It’s easy to spread the word about proper use of septic systems


For the last 10 years, Sharon Partridge has been traveling across Indiana and neighboring states to educate people about the proper use of their septic systems. It’s part of her job doing projects to develop watershed management plans, which includes education and outreach to help the public understand how to protect natural resources in their communities.

Partnering with local health departments, Partridge began offering the 90-minute workshops while working in southern Indiana, but is now in northern Indiana where she is the program manager for the Allen County Soil and Water Conservation District.

What prompted you to start offering the workshops?
Partridge:
When we do our research into what’s negatively affecting water quality, failing septics always come up. The typical homeowner may know they have a septic system, but they don’t know how it works, how to maintain it or the signs of failure. So that is what the workshop is about.

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We go through how it’s supposed to work, how to maintain it and what to do if you’re having trouble with your system. And we provide materials people can take with them to learn more, including the DVD “Out of Sight, Not Out of Mind."

What’s the reaction?
Partridge:
It’s good. I judge educational events on the number of questions that participants ask, which are typically many. This shows that the event raised awareness that will hopefully lead to behavioral changes. One question that always comes up is about using additives. The sanitarians always say no, so that surprises a lot of people. People ask about what type of toilet paper to use, and we do talk about not flushing wet wipes. We also discuss garbage disposals and keeping oil and grease out of the system. Generally speaking, if you have a septic system, you shouldn’t use a garbage disposal, but of course it happens. Within reason, it should be OK.

There is a lack of knowledge. I’ll hear people say they don’t know where their system's riser is or how to find it. That’s kind of surprising that a homeowner wouldn’t know. Sometimes we do a pre- and post-workshop survey to help us gauge what people learned and to see if there is something they’d like to learn more about.

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We always talk a little bit about cost, and that’s a real eye opener. One thing people always ask is if there is financial assistance available for a homeowner to repair or replace a system. Typically, the answer is no, but there have been a few such grants available over the years.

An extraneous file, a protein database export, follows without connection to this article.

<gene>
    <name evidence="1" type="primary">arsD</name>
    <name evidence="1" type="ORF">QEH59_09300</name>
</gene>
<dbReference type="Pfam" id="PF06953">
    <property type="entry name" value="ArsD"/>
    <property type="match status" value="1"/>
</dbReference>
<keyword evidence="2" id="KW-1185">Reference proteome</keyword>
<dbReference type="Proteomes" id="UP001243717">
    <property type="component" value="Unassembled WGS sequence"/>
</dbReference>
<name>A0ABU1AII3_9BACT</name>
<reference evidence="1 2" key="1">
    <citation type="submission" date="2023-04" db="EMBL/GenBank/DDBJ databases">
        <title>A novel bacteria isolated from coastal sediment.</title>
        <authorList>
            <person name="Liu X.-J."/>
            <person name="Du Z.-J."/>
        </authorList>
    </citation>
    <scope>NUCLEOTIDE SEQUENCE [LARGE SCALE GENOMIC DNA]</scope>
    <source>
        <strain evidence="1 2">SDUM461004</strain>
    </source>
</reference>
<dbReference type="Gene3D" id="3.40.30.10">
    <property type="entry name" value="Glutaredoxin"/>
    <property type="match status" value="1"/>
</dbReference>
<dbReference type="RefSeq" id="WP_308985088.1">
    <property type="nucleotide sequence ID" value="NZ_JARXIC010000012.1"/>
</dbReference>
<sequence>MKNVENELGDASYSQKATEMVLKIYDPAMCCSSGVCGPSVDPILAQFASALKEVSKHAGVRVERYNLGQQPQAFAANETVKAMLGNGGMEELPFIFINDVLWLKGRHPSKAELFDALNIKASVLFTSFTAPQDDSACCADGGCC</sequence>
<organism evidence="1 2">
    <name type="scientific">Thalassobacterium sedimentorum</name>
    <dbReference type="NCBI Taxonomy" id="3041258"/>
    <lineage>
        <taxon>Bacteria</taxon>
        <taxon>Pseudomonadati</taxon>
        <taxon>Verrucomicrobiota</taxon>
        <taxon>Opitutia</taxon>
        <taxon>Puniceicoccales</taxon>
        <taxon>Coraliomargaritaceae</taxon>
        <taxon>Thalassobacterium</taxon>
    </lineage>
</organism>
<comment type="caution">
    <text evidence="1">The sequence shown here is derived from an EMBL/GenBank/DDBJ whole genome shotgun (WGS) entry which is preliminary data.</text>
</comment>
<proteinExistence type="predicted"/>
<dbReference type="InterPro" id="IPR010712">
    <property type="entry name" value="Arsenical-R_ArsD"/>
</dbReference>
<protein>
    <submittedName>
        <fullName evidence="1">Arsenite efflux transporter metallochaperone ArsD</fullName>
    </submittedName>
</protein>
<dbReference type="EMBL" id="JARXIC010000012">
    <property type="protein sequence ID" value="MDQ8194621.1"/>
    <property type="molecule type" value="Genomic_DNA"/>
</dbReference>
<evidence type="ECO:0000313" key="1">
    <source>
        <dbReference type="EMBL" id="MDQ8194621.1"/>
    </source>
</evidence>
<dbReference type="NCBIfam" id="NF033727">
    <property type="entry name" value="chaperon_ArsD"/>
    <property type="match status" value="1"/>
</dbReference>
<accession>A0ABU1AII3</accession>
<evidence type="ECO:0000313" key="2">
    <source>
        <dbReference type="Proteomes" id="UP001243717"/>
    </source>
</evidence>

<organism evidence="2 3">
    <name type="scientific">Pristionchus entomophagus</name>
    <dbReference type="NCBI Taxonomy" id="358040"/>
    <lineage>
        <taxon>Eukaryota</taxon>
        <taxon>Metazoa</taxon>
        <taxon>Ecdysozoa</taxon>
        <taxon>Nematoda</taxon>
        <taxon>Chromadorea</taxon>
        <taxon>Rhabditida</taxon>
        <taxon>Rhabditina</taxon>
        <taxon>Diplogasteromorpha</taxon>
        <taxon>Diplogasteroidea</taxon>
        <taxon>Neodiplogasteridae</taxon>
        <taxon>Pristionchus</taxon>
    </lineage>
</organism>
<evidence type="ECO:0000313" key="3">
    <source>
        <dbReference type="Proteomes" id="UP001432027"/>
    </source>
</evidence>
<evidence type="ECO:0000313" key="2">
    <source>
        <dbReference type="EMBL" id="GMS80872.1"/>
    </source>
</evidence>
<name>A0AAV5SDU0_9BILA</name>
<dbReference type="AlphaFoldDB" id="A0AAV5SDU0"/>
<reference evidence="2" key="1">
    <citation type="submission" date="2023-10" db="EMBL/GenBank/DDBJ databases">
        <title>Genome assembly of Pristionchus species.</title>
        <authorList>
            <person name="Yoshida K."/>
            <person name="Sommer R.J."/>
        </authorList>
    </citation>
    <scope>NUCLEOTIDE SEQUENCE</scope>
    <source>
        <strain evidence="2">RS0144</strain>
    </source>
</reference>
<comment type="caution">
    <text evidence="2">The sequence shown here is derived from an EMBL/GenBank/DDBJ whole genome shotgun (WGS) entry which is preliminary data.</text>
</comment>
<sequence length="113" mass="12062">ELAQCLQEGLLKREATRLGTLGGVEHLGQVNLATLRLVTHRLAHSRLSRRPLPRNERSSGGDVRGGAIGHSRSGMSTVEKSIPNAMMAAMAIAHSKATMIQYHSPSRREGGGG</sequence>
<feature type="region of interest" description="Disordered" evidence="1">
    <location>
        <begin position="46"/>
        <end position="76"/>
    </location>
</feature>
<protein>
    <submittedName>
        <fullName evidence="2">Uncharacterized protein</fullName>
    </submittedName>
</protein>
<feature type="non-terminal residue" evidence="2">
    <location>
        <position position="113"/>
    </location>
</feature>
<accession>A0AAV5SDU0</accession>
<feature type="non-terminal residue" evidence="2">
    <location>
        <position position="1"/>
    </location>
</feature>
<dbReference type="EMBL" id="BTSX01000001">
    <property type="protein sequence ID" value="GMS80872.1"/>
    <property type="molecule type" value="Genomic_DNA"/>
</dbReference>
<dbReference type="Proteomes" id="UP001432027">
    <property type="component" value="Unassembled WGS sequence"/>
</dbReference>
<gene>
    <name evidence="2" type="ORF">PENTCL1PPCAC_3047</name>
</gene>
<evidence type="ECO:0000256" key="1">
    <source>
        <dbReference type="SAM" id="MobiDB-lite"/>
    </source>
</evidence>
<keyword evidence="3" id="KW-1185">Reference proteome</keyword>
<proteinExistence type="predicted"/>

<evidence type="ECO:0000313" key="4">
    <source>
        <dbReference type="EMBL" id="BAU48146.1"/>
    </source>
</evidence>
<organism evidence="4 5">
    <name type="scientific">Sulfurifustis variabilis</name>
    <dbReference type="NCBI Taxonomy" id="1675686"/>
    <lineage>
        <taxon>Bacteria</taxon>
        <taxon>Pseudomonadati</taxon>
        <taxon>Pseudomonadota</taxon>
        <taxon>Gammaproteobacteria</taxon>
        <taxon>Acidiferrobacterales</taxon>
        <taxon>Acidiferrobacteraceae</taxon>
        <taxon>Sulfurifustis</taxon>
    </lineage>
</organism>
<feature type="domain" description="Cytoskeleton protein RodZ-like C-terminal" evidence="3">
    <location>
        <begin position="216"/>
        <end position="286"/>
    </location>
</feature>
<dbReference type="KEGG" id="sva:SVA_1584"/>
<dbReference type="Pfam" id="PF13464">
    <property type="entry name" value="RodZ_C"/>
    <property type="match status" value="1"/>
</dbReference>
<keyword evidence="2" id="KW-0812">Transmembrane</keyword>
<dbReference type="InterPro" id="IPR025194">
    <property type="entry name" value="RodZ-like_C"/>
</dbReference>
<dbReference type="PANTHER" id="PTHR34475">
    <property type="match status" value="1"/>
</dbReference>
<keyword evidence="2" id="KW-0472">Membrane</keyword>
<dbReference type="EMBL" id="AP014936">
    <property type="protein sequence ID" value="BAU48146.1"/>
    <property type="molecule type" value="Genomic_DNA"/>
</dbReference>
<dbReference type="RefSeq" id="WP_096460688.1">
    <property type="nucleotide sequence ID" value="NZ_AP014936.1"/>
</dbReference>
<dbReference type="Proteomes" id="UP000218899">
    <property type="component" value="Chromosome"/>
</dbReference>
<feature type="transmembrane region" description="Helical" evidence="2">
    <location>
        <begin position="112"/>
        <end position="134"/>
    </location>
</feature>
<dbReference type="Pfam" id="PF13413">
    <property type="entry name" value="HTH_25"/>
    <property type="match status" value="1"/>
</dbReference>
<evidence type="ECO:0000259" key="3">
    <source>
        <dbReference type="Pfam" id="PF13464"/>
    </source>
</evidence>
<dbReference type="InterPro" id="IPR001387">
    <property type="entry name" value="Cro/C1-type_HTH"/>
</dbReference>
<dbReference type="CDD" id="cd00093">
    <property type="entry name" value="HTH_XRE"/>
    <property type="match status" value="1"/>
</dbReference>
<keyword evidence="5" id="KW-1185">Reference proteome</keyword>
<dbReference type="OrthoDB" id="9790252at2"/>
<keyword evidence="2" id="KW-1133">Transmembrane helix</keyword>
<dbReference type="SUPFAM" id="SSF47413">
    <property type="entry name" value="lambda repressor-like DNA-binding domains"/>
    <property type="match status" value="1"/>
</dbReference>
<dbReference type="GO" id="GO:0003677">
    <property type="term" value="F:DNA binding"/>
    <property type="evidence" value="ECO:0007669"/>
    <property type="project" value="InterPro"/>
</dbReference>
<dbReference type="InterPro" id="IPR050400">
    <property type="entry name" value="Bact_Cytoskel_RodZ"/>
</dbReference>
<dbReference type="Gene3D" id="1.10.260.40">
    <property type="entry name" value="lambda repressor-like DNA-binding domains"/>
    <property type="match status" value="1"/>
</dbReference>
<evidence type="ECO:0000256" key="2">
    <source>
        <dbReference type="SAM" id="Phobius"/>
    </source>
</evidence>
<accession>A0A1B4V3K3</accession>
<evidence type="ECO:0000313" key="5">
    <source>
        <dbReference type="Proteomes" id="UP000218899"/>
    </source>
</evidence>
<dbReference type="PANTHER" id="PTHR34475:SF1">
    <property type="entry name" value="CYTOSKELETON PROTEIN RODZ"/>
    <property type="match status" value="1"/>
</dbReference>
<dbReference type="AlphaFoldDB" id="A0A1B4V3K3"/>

How many people normally attend a workshop?
Partridge:
Anywhere from about six to … I think the most we ever had was 20. Hey, whoever comes, we’re doing a workshop. We don’t mind if it’s just a handful, we want to educate homeowners. That’s why we move them around. We know a person isn’t going to drive 50 miles for something like this, but they will drive 10 miles.

It is kind of a weird topic, “Come spend your Saturday morning learning about septics.” So I like to make the workshops fun. We have them at places like local libraries or park pavilions and have door prizes. One thing that brings people in is if we can get a pumper to offer a coupon for $50 off or something like that.

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How often are workshops offered?
Partridge:
I’ve done eight in the last two years. There’s no set schedule, we just offer them periodically around the watersheds. We’re just wrapping up work on the Upper St. Joseph watershed project, which covers northeast Indiana, southern Michigan and northern Ohio. So we offered them in all three states. We’ve also been working in the Upper Maumee Watershed in eastern Indiana and western Ohio so we’ve had workshops there, as well.

The Allen County Soil and Water Conservation District is pretty well known for partnering with other agencies and organizations, such as the not-for-profit St. Joseph River Watershed Initiative. We help them administer grants they receive and that’s how we end up working all over the place. But we don’t have to have a grant to do the workshops because they’re so simple and not expensive at all.

Putting together a program can’t be too difficult.
Partridge:
You can start with your local soil and water district or board of health, which are oriented to education and outreach. They may already have a PowerPoint put together, and maybe you can partner with them to sponsor workshops. The state board of health can usually provide speakers and probably has a PowerPoint you can use. With all the information available, it’s not hard to put together.

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